subject, the effect of which is summarised at [41][45]. The learned
judge then says, in the light of well-known authorities that describe this concept
with the aid of the expression ‘debitum
in praesenti solvendum in futuro’ that Treasure World’s
obligation under clause 13.2 is:

53 …a
sum of money payable now; expressed even at the time of the execution of the
agreement to be payable but only on the happening of a contingency; and that
contingency having happened, the amount is ascertained, payable immediately and
is therefore a debt due and a debt owed sufficient to sustain a petition for
winding up. The obligation was ever eo instanti; it was only, at the time of
the execution of the agreement, solvendum
in futuro
. Now that the contingency contemplated by the contract has
occurred, it is solvendum in praesenti
(it is not clear if [53] is counsel’s submission or a finding but [58] below is a finding to the same effect)

58…I must disagree with Mr.
Andhyarujina when he says the contingency requires determination. That is only another
way of saying that Indiabulls must establish that an oral understanding of
abandonment of the written contract did not exist. The moment the contingency
occurs, Treasure World’s liability is instantly crystallised. It immediately
incurs a debt payable immediately

respect, it is submitted that even if Treasure World ‘immediately incurs a [sum]
payable immediately’ under clause 13.2, one cannot conclude that it is an enforceable ‘debt’
without asking two further questions: (1)
was thatimmediate obligation triggered
by a breach or by an event other than breach; and (2) even if was triggered by an event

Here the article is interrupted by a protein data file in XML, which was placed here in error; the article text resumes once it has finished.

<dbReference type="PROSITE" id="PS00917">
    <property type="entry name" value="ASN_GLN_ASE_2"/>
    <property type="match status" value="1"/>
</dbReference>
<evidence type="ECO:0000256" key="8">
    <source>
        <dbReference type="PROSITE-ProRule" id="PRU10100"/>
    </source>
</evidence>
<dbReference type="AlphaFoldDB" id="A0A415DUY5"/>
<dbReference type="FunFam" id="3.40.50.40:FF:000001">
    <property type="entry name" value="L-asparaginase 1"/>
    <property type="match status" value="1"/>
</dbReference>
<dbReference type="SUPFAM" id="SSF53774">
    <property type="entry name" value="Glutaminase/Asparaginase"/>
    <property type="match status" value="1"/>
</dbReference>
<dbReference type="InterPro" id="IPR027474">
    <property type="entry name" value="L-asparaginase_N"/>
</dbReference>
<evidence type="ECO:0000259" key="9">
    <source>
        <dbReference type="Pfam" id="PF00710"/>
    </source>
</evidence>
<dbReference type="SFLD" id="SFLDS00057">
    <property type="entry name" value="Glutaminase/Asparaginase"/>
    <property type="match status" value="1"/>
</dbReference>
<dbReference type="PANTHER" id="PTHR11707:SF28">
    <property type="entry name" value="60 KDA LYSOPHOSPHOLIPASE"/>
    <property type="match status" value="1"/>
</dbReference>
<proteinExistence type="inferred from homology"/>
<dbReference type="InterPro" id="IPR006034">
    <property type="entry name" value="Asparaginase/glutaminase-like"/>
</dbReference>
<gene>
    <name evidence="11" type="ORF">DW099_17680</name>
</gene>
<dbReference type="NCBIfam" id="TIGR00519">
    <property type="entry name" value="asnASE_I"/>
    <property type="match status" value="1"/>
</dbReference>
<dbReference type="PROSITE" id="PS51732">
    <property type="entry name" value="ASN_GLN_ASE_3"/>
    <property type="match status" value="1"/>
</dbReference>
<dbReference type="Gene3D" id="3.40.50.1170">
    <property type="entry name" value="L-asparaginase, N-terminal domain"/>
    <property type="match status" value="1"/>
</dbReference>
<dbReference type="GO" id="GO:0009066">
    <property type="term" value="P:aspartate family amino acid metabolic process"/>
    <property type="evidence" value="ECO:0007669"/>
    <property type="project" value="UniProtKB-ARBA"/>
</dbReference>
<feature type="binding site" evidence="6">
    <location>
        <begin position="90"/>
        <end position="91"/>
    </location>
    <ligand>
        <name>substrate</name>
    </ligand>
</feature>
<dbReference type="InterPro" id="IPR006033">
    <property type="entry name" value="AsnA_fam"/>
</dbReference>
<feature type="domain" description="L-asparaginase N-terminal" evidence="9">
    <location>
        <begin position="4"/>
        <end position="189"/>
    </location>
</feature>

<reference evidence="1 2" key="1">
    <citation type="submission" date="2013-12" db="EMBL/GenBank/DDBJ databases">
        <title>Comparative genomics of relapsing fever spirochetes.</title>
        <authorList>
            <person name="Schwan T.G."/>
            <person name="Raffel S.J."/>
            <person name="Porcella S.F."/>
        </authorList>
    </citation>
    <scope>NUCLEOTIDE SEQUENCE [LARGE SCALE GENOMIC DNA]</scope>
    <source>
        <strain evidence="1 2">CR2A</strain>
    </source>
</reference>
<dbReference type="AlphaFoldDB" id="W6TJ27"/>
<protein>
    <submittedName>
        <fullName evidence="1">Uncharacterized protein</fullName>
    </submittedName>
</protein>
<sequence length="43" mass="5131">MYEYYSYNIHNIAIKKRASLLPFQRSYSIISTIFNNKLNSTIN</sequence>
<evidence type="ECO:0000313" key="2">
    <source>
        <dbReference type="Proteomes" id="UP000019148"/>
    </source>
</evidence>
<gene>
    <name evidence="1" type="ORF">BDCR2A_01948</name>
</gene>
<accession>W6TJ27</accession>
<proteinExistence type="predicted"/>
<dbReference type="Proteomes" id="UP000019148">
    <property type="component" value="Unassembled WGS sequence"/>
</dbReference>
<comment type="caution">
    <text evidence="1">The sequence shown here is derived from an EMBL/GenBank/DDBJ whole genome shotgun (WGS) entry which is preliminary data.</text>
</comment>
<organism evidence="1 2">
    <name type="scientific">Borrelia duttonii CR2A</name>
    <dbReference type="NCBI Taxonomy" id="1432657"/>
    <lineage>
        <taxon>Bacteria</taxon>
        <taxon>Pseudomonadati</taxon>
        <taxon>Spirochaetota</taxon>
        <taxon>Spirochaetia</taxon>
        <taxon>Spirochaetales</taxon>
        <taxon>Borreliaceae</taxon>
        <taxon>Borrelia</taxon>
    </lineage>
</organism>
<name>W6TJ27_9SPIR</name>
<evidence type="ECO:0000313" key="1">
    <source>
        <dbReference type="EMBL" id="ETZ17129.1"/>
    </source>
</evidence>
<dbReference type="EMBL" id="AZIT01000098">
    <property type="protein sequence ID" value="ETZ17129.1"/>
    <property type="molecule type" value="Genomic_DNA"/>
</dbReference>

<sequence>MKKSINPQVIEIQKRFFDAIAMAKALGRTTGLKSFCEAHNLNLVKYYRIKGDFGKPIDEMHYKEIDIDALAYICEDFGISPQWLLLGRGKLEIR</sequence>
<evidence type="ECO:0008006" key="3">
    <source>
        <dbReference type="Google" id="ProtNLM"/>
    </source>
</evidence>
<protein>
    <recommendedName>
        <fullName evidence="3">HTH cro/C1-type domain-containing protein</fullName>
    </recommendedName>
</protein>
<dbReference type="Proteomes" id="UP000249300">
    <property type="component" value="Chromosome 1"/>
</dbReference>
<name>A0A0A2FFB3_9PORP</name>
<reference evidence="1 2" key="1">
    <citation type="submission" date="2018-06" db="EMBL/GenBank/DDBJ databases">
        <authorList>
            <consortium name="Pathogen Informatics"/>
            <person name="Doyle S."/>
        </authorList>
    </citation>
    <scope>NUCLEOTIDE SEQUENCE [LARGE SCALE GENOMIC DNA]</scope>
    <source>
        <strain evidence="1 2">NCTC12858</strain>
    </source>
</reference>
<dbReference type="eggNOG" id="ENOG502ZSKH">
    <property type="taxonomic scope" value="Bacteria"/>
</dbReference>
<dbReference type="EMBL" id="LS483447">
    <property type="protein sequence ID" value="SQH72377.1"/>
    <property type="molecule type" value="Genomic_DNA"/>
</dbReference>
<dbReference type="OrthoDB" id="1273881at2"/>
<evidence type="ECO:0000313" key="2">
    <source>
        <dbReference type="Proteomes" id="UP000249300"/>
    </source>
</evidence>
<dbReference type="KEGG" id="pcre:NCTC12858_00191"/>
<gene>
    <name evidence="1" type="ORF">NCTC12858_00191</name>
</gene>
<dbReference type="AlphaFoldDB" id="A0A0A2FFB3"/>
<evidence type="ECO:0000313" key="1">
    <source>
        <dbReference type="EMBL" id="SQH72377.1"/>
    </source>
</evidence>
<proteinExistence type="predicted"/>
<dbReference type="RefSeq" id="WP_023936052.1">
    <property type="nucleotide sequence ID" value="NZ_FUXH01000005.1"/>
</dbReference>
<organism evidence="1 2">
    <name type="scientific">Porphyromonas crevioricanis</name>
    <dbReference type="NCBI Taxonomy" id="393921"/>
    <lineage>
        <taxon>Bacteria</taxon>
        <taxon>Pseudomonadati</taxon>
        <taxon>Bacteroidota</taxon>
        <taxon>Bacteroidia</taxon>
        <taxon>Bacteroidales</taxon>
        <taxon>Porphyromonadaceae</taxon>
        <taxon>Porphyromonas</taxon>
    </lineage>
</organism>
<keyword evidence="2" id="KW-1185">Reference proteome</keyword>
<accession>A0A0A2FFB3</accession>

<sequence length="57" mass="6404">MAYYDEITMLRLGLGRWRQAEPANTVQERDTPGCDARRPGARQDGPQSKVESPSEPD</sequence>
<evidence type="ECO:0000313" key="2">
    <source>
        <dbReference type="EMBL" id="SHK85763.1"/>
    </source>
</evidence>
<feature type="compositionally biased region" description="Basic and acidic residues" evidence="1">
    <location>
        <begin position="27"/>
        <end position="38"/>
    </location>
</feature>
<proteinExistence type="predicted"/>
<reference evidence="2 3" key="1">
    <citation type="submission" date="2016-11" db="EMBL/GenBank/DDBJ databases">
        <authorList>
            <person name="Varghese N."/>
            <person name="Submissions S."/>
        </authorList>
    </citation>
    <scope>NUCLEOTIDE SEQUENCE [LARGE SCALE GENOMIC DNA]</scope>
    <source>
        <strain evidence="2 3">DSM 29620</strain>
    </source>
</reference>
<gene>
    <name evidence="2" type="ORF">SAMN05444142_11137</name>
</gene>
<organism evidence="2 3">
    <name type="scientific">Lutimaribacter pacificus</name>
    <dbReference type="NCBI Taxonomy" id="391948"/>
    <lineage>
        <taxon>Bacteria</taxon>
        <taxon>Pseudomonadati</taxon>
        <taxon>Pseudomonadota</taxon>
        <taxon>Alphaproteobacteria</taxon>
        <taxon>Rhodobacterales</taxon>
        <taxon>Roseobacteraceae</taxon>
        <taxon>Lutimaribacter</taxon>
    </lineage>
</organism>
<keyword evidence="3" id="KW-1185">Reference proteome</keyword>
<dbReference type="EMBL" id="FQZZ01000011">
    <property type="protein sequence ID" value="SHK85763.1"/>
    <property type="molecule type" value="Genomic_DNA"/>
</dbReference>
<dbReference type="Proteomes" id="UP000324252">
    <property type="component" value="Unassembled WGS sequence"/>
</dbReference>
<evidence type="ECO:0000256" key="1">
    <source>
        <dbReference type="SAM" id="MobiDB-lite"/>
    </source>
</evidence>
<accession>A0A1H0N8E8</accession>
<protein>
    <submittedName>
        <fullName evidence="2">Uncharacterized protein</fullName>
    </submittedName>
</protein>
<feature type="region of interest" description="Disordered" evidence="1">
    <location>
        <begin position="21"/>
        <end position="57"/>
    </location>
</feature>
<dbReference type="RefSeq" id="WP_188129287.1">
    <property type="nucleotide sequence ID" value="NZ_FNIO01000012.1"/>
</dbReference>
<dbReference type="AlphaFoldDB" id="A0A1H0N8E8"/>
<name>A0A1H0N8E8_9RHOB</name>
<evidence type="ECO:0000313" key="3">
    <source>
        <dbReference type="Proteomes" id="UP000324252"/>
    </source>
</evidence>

other than breach (and was therefore arguably an ‘agreed sum’), does the penalty
doctrine nevertheless apply so that the claimant is not entitled to the sum specified
in clause 13.2? Unfortunately, neither question appears to have been considered
by the Court.

the first question, Patel J finds that clause 13.2 is not ‘damages’ (see [59]),
but it is difficult to see how this is consistent with the finding at [16] that
Treasure World’s decision to leave the property constituted a ‘termination’ of
the contract. One can conceivably reconcile the two findings by positing that
the finding at [16] was only that the ‘option
to terminate’ was exercised by Treasure World although that sits uncomfortably
with the ‘possession is a sine qua non
comment. Even assuming that is what [16] means, the Court did not consider
whether the decision to leave constituted
a breach of contract or not
, and it is this question that is decisive of
whether clause 13.2 is liquidated damages. If it was a breach of contract for Treasure
World to leave before the expiry of the lock-in period, it must follow that the
sum payable under clause 13.2, whether described as ‘consideration’ or
‘damages’, is not a debt in Indian law. 
If the Court had dealt with this issue, it would, in particular, have had to determine whether premature exit is a breach of clause 3.1, in which event the sum specified in clause 13.2 would have been triggered by breach. On the other hand, if Treasure World
contractually entitled to leave
before the expiry of the lock-in period by paying the ‘price’ specified in
clause 13.2, then clause 13.2 is a debt. 

second question—which would only have arisen if the Court had answered the
first question in the negative—is whether a sum named in a contract as payable
on the happening of an event other than
breach is nevertheless subject to the penalty doctrine: this depends on whether
the penalty doctrine applies only to
breach or also to non-breach events. Although s 74 of the Indian Contract Act
opens with the words ‘when a contract has been broken…) it was settled by the
cases decided before the 1899 amendment that it is not exhaustive of the Indian court’s penalty jurisdiction (see for eg

Chowdhury v Chowdhury 2
CWN 234 and Lal v Dayal ILR 26 Cal
300). Further, two well-known cases have discussed this recently but neither
appears to have been considered by the Bombay High Court—Andrews
(High Court of Australia) and